House Immigration Bill Is Said to Offer 3 Paths


WASHINGTON — In the shadow of a bipartisan Senate group preparing to roll out broad immigration legislation next week, shortly after Congress returns from its holiday break, a bipartisan group of eight House members is readying its own bill.

In contrast to the Senate plan — which would provide one clear, if difficult, path to citizenship for the 11 million illegal immigrants already in the country — the House legislation will most likely offer three distinct paths to legal status.

Young immigrants in the country without legal papers, who often call themselves “Dreamers,” and low-skilled agricultural workers would qualify for an expedited road to legal status, people familiar with the negotiations said. The Dreamers should not be punished for being brought illegally to the country by their parents, House aides said, and the members agreed that the agricultural workers perform crucial work for the economy.

In an opinion article in The Los Angeles Times on Sunday, Representative Raúl R. Labrador, a Republican member of the group from Idaho, more explicitly laid out the path for Dreamers: “Those who entered the U.S. as children, through no fault of their own, will be allowed to have a pathway to citizenship.”

The second group to receive a path to legal permanent residence would be immigrants who have either a family or an employment relationship that would allow them to apply for legal status, except that they have already entered the country illegally. Currently, most of those immigrants would have to return to their home country for either 3 or 10 years before they would be eligible to reapply.

The House bill would most likely relax or waive those barriers. Immigrants would then have to return to their home country to apply for legal status, aides said, but could do so only after completing a series of hurdles including paying fines and back taxes and learning English, aides said.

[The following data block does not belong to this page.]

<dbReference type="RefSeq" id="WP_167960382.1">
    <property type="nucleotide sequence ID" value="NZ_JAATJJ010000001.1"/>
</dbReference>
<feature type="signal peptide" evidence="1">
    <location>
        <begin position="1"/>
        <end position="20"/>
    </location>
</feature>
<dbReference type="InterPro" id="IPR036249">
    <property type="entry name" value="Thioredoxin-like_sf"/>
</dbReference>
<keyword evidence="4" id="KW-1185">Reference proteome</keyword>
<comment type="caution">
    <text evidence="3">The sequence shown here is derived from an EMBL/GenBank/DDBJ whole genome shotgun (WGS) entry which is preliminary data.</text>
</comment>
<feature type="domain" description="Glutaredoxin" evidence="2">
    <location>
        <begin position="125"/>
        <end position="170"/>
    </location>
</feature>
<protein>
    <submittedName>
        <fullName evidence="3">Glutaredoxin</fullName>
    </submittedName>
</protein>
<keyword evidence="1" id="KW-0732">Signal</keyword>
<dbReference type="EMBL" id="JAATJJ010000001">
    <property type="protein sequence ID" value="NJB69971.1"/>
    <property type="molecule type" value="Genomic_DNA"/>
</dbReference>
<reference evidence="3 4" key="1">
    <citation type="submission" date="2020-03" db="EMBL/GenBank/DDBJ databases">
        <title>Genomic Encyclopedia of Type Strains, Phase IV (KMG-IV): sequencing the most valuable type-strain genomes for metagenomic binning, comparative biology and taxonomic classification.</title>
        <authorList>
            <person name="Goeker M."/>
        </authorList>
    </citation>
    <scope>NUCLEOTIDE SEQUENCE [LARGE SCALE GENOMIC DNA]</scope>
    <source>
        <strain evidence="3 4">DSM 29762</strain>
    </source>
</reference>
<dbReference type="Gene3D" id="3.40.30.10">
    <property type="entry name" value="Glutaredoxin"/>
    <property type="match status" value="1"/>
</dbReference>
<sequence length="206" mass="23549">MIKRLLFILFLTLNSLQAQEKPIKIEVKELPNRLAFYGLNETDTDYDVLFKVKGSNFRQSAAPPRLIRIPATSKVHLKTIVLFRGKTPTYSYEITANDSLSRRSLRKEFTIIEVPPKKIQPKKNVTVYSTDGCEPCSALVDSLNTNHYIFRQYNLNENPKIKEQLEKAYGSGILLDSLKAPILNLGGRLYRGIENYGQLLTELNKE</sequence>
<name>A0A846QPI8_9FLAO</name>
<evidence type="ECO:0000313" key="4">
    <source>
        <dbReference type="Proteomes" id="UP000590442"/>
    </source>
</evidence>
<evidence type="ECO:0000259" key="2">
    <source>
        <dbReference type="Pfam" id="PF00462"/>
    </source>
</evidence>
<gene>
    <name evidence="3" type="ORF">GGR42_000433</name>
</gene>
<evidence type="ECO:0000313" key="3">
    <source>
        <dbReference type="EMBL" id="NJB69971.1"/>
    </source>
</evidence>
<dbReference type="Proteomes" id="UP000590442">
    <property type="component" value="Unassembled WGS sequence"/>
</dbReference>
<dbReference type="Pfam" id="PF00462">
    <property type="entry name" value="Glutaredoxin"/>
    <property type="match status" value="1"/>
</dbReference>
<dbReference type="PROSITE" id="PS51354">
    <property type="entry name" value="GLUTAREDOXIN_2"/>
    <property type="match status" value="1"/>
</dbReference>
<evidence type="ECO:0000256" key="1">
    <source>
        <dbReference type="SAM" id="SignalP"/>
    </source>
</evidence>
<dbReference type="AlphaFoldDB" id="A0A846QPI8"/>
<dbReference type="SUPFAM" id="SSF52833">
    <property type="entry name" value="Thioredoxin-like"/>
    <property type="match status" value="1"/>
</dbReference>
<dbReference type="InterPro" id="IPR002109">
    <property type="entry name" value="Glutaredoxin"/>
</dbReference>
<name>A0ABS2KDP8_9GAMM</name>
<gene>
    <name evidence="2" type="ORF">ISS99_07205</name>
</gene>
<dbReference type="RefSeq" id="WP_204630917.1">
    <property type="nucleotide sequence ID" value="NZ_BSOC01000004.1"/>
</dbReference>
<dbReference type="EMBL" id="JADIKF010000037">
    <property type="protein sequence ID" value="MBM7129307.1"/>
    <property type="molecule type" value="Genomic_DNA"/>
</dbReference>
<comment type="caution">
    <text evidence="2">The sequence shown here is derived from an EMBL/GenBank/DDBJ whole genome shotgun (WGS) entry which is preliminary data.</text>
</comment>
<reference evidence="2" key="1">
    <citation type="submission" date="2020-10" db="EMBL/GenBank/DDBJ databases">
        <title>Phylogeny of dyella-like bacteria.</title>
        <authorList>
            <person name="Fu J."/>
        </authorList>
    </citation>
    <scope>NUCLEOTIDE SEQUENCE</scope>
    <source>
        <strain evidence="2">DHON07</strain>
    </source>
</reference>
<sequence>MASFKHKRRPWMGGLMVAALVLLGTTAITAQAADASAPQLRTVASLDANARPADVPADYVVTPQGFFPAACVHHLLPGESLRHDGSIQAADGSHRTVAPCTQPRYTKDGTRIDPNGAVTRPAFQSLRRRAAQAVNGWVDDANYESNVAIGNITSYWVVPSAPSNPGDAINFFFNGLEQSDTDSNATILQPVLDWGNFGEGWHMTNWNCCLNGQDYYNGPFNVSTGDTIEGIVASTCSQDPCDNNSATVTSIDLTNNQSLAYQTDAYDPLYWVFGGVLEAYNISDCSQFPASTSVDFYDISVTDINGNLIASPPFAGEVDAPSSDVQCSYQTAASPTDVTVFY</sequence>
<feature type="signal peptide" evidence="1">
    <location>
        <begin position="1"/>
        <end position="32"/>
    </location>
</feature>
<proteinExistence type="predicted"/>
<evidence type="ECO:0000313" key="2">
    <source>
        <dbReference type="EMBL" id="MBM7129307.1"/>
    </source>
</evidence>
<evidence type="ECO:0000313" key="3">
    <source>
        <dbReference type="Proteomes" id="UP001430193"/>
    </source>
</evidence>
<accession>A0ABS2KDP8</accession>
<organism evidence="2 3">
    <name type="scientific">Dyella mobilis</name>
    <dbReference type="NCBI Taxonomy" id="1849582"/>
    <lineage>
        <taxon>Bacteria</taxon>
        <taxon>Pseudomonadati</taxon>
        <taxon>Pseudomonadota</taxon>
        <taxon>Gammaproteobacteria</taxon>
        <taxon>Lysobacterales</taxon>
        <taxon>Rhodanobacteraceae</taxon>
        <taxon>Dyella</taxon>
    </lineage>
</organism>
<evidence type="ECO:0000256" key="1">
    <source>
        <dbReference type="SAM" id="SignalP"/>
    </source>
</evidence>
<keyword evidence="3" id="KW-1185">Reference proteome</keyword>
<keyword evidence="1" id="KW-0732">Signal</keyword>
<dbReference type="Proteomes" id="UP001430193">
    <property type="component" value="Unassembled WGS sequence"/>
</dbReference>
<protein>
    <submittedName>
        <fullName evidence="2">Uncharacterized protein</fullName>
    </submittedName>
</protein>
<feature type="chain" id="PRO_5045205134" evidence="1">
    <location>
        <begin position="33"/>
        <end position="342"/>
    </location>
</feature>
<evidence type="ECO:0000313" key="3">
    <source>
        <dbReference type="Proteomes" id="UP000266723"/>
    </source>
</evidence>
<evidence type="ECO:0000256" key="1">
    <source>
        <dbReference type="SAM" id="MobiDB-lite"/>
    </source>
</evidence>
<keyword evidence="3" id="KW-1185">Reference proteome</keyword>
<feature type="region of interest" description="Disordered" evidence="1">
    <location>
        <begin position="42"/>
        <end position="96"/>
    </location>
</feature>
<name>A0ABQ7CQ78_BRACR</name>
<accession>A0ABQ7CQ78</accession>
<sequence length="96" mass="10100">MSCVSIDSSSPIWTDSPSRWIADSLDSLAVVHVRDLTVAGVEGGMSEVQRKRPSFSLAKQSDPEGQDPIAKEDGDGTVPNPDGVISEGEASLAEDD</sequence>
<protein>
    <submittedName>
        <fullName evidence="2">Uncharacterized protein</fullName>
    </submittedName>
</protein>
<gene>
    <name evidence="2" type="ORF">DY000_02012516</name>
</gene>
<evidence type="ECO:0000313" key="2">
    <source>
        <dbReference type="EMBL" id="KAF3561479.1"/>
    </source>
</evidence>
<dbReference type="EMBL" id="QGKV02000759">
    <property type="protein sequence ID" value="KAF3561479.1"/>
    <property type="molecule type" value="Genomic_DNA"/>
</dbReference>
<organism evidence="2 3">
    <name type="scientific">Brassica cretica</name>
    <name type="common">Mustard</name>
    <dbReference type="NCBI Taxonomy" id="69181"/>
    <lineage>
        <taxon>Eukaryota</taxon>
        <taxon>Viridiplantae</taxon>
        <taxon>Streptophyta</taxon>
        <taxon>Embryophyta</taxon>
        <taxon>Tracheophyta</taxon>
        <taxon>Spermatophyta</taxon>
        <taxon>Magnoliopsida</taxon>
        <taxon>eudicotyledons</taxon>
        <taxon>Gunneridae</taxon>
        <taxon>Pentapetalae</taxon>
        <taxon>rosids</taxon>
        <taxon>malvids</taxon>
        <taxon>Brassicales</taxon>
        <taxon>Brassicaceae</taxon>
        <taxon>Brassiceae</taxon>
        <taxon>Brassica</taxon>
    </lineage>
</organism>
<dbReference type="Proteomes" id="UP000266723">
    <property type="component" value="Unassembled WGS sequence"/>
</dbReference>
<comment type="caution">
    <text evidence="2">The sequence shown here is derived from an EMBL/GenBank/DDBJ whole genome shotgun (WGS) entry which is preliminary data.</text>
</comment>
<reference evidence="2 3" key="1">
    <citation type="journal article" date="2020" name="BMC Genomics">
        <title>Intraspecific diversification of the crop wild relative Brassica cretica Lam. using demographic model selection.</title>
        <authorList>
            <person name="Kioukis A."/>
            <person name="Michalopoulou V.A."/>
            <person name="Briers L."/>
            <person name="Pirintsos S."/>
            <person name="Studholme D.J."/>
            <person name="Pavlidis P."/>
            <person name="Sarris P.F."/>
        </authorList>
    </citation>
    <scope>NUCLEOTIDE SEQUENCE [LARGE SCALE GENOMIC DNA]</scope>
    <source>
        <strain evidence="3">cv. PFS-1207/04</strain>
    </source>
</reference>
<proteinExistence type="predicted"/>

The remaining illegal immigrants could apply for “provisional legal status” if they came forward and admitted breaking the law, paid fines and back taxes, and learned English, much as they could under the Senate plan, aides said. This status would allow them to live, work and travel in the country legally, and they could then apply through regular channels for a green card after 10 years and citizenship 5 years after that.

This comprise seems to mollify both sides: Republicans could reassure their base that illegal immigrants would not receive a special path to citizenship, while Democrats are satisfied because the plan would allow for the option of citizenship down the road.

A Democrat in the House group, Representative Luis V. Gutierrez of Illinois, wrote last month in The Orange County Register: “It seems that the Republican bottom line when it comes to how to legalize undocumented immigrants in the U.S. is that we do not create a ‘new special path to citizenship’ for only undocumented immigrants outside the paths we make available to all immigrants.”

“On the Democratic side,” he added, “we want to make sure we do not preclude anyone from citizenship who would be legalized under immigration reform.”

The House group is still debating what benefits, if any, immigrants would receive during their provisional legal status, though a Republican with knowledge of the talks said the group had agreed that no government-subsidized benefits would be included. The group is also discussing what border security standards would need to be met before any path to legal permanent residence could begin.

Another sticking point is a guest worker program. Though the U.S. Chamber of Commerce and the A.F.L.-C.I.O., the nation’s largest federation of unions, have reached an agreement that the Senate group is adopting, Republicans in the House group remain wary of the deal.

Aides to the House group have been meeting during the recess, and the members hope to release their bill before the senators officially announce theirs. Though some senators have promised to unveil their bill next week, staff members on the House side remained skeptical.

“If they do, I will be shocked,” one said. “If they do, I will buy them all dinner.”


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